kitrona From: kitrona Date: August 20th, 2011 07:45 pm (UTC) (Link)
Although now I'm curious about the baby... :)
ladymondegreen From: ladymondegreen Date: August 21st, 2011 04:33 pm (UTC) (Link)
Congratulations on fleshing out a really unlikeable character. That's never easy.

I have to say, the thing I noticed most strikingly about the guidance counselor's behavior is that she seemed to want to keep the daughter in a state of perpetual reliance and helplessness, which just struck me as wrong on so many levels. I'm really pleased that the family manages to turn it around on her.
ysabetwordsmith From: ysabetwordsmith Date: August 21st, 2011 06:25 pm (UTC) (Link)

Thank you!

>>Congratulations on fleshing out a really unlikeable character. That's never easy.<<

Sooth. She isn't evil, just ... narrow-minded. One of the people who paves the road to hell.

>>I have to say, the thing I noticed most strikingly about the guidance counselor's behavior is that she seemed to want to keep the daughter in a state of perpetual reliance and helplessness, which just struck me as wrong on so many levels. <<

Huh. You're right, although I hadn't thought of it in those precise terms; I was just extrapolating from examples that I've seen. But now that you mention it, that is SO ubiquitous a problem in handicap rights that there's a word for it: infantilization. Running a quick search, I found this excellent discussion by the father of a severely disabled girl:
http://www.disableddaughter.com/?p=3418

In Monster House, we have a smart, precocious girl with a serious visual handicap -- which she has compensated for in several ways. None of that gives her the same perception of the world as "ordinary" people, but does make it possible for her to get around capably. They are similar to some conventional solutions, just with a fantasy twist. So she has to find her own way of moving through the world, and she's pretty good at that. A key challenge is that 1) she seems to encounter situations that highlight the "none so blind as will not see" paradigm, and 2) she has to be careful not to reveal too much, because excessive attention could be hazardous for the less-conventional members of her family. By the time you stack together bright, a little odd, and handicapped ... most adults will stumble over dealing with her just because they can't use their usual scripts for dealing with children.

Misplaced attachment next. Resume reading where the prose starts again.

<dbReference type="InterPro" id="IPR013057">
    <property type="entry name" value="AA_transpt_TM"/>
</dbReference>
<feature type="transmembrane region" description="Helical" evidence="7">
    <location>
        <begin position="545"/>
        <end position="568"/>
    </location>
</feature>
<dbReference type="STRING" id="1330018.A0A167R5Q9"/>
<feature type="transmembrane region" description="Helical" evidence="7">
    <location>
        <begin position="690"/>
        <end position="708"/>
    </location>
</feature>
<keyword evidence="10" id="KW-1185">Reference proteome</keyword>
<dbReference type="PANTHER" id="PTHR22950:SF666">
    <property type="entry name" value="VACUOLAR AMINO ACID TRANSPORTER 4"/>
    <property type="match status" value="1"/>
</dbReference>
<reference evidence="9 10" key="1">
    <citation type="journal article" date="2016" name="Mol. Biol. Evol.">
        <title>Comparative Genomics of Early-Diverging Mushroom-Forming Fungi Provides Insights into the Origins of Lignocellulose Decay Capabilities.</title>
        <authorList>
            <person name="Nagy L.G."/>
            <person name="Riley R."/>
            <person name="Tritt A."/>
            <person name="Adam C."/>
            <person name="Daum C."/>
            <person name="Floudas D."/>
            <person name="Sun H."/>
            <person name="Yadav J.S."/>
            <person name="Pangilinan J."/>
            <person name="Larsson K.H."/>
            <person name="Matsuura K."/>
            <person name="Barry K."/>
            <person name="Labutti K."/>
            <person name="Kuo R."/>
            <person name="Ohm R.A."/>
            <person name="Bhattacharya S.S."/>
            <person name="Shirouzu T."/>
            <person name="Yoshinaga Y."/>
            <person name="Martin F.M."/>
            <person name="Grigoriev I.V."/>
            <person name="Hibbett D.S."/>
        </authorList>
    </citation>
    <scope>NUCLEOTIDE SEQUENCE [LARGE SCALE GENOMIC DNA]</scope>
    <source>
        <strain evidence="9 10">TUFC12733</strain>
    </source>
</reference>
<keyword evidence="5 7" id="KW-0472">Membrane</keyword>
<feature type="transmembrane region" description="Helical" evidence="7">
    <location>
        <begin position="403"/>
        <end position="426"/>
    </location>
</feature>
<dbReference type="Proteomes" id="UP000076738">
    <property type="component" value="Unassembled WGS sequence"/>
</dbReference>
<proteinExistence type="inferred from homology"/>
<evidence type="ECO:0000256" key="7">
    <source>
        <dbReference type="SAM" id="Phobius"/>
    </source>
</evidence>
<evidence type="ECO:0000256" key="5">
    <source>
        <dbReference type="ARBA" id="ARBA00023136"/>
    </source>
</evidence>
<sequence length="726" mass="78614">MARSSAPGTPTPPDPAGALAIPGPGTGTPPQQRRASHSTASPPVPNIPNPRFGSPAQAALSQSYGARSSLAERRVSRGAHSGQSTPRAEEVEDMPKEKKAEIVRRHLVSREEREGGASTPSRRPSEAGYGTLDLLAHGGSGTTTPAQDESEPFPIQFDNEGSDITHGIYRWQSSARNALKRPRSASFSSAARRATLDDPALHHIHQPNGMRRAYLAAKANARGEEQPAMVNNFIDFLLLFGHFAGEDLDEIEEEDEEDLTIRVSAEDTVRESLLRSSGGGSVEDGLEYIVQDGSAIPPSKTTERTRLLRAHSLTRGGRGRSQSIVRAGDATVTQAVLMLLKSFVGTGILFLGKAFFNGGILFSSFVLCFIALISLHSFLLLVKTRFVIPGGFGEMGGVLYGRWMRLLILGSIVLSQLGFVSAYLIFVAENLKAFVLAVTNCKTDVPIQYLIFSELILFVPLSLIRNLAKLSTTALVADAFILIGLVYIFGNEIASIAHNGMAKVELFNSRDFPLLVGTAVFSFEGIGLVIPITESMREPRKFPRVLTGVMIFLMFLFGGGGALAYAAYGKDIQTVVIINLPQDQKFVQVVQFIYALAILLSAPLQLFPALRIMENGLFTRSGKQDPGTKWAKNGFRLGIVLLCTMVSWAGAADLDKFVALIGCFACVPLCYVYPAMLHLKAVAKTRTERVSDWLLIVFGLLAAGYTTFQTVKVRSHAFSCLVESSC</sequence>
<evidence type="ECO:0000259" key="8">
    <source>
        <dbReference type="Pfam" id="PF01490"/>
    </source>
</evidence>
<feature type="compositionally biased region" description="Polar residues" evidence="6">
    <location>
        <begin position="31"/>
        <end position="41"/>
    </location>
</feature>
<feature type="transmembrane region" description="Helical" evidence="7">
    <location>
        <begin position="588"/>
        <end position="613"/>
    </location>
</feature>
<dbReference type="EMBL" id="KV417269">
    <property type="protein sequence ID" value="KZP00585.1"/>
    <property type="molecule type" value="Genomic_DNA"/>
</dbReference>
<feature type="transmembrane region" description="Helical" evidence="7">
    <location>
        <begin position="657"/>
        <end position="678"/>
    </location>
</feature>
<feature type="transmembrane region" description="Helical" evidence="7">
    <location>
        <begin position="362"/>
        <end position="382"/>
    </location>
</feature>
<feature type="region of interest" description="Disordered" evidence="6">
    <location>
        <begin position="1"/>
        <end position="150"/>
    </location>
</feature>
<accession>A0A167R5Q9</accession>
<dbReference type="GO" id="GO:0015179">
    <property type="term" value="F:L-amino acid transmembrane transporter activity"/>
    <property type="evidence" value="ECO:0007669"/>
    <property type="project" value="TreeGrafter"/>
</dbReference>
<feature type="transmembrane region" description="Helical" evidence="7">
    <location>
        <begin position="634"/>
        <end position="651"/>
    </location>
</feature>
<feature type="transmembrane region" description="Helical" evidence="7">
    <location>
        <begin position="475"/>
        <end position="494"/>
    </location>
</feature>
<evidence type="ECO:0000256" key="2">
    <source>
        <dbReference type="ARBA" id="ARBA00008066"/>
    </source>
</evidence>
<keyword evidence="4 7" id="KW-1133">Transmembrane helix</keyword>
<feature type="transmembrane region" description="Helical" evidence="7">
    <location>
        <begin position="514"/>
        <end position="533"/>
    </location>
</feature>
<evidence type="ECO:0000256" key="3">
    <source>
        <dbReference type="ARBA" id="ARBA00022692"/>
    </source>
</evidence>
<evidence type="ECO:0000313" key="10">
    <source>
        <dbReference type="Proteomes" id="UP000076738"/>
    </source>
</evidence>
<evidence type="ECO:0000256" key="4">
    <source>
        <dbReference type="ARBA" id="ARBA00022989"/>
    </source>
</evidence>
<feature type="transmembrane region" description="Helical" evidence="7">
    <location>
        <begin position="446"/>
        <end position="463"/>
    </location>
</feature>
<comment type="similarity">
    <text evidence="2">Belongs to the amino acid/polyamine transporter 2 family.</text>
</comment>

Thanks for picking up the subtleties in this piece. Sometimes I write things that are spot-on accurate to a particular feature, without doing it on purpose, and it's really cool when somebody finds one of those.
e_scapism101 From: e_scapism101 Date: August 21st, 2011 06:22 pm (UTC) (Link)
I love this series so much...I'm torn between wanting it as a book so I can read it whenever I want to and not wanting it to be a book because that's so...finite.
ysabetwordsmith From: ysabetwordsmith Date: August 21st, 2011 06:38 pm (UTC) (Link)

Thank you!

I'm happy to hear that.

Indeed, angela_n_hunt and I have plans to release Monster House in hardcopy eventually. (Origami Mage is intended to come first.) A key challenge is that Monster House is an open-ended series; it doesn't have a specific plot arc and the poems jump around in chronology. So I'm kind of keeping an eye on it to see if it'll manifest a good stopping point somewhere and fill in some of the interim gaps, such that the poems would gather neatly into a collection. There's always the option of doing another book later if necessary.

I do like the idea of releasing serial poetry in hardcopy collections, for the sake of permanence. Also, while there are a few historic examples of serial poetry, almost nobody does it now. So this is something unique that I -- and all of you -- are doing, which will be easier for random strangers to discover if there are paper books. It's easier to get those listed and reviewed.
32 comments or Leave a comment